Passing Close By Nature
What is it about close passes with nature, with life in that wild form, the one which so enthralls us that such memories are ours forever? There was the robin that stood at my feet while I raked leaves the other day, just standing there a foot away looking at me, walking along with me like two old friends. Why was that so quieting, so inclusive? I thought.
Then there was the snowy owl of years gone by, who sat just 2 yards away on a fence post as I leaned on the top rail. He screwed his head in their 180 degree twist peering at me, every feather gleaming, white as the snow that lay at our feet. Me, I wondered, How do they stay so clean and polished-looking? He, uncluttered by thought, bored that fierce golden glow of those eyes into me like a burning brand, not a hint of concern dimming their wattage. Power, was what I thought next, what power comes from having no doubts.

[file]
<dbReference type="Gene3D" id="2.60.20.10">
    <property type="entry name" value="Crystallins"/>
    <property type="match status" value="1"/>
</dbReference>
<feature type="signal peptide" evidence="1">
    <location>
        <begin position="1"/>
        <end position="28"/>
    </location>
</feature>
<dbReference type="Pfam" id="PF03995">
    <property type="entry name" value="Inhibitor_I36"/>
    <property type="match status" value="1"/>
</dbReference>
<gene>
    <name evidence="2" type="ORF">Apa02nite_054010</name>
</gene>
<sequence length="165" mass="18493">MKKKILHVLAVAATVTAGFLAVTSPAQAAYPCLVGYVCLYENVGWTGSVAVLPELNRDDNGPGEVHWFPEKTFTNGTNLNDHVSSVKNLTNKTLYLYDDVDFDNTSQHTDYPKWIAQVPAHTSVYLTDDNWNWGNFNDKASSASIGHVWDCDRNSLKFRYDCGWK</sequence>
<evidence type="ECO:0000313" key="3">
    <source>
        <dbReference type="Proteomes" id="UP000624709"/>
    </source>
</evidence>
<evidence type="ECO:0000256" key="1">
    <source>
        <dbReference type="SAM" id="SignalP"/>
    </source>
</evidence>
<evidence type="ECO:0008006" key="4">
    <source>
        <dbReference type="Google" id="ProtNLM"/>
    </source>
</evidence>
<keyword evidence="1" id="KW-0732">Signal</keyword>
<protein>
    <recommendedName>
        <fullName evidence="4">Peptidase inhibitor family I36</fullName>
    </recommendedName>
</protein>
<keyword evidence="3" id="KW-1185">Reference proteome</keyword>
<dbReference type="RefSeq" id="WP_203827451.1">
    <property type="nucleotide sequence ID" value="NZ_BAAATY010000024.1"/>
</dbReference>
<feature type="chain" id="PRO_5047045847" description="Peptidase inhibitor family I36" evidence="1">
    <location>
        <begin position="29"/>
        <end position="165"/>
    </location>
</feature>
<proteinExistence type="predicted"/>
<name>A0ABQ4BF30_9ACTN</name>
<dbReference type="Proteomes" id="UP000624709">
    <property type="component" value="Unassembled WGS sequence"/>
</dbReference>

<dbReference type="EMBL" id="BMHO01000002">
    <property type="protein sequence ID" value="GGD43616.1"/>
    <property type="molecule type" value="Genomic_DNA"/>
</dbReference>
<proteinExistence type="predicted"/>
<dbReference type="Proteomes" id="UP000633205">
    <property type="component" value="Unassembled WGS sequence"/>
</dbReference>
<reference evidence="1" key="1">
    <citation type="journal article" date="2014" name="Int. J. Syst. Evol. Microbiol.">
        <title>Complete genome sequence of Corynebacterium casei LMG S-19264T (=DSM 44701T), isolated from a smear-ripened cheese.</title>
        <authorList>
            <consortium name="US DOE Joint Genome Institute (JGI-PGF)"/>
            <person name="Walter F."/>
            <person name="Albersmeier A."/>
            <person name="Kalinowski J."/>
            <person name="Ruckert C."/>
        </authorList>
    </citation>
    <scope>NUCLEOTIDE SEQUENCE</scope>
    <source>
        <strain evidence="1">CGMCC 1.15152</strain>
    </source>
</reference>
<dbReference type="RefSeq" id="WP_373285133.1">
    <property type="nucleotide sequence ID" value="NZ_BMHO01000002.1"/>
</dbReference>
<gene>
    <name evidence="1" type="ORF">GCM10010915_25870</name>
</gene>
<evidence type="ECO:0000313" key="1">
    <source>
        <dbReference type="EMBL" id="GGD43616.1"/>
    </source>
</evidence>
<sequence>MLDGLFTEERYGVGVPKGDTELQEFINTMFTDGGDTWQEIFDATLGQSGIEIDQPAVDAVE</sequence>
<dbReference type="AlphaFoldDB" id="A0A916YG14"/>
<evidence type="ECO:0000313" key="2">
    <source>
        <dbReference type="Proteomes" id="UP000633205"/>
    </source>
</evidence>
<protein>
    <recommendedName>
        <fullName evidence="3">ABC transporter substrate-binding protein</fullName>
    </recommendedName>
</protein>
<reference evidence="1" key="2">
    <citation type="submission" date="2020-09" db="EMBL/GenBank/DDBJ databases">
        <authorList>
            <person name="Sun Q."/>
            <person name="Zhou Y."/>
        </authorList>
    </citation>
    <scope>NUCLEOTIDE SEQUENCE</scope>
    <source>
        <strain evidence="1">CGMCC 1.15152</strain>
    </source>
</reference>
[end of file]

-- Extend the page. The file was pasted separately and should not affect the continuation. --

One morning at the far end of our farm where the land had forgotten it had been tamed by cultivation and boldly merged with the neighboring bush, its headland dotted with small trees taking back their domain, it happened again. That time the liaison was with a daddy Black bear lumbering along the bank across our narrow creek. We saw each other at the same instant, me frozen in my tracks; he rising up on his hind legs, staring. As my eyes cast about the once burnt off landscape at trees no thicker than my wrist, I remember distinctly what I thought, Oh… shit. Maybe he wasn’t hungry. Maybe he felt no threat from me. Maybe that is the more natural response of the wild world—to live and let live. When he dropped to the ground, padded to the creek’s edge and slid in, then I sensed his utter comfortableness with his place in life. Wow, I thought, what would it be like to live like that?
Never have I seen in the wild something to which I attached the word ugly, or boring, or unkind, or useless. Interesting, eh? Have you too, from time-to-time, felt like the outlander in a world where all other life forms fit so neatly? Perhaps that explains the depth of the haunting memories our fellow brothers and sister of nature stir up in us when we pass close by, near enough to hear the siren song of their unencumbered, untroubled spirits. Do you recall a personal encounter with nature which amazes you still? Come share it so we can all get closer.
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